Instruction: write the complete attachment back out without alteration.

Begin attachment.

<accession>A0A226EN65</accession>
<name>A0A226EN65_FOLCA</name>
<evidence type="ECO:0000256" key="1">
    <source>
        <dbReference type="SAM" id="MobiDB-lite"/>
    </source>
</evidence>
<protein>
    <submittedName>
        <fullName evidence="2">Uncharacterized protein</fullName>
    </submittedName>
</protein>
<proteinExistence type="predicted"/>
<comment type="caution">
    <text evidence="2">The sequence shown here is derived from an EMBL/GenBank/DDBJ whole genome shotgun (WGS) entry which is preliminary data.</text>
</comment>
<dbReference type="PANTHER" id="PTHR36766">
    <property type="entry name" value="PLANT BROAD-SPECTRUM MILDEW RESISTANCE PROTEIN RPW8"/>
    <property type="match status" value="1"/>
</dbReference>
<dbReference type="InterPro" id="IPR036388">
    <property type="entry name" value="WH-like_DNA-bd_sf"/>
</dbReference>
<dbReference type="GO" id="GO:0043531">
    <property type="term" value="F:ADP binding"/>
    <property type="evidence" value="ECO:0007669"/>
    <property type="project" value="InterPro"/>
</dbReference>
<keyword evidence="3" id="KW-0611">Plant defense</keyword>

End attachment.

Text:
<accession>A0A226EN65</accession>
<name>A0A226EN65_FOLCA</name>
<evidence type="ECO:0000256" key="1">
    <source>
        <dbReference type="SAM" id="MobiDB-lite"/>
    </source>
</evidence>
<protein>
    <submittedName>
        <fullName evidence="2">Uncharacterized protein</fullName>
    </submittedName>
</protein>
<proteinExistence type="predicted"/>
<comment type="caution">
    <text evidence="2">The sequence shown here is derived from an EMBL/GenBank/DDBJ whole genome shotgun (WGS) entry which is preliminary data.</text>
</comment>
<dbReference type="PANTHER" id="PTHR36766">
    <property type="entry name" value="PLANT BROAD-SPECTRUM MILDEW RESISTANCE PROTEIN RPW8"/>
    <property type="match status" value="1"/>
</dbReference>
<dbReference type="InterPro" id="IPR036388">
    <property type="entry name" value="WH-like_DNA-bd_sf"/>
</dbReference>
<dbReference type="GO" id="GO:0043531">
    <property type="term" value="F:ADP binding"/>
    <property type="evidence" value="ECO:0007669"/>
    <property type="project" value="InterPro"/>
</dbReference>
<keyword evidence="3" id="KW-0611">Plant defense</keyword>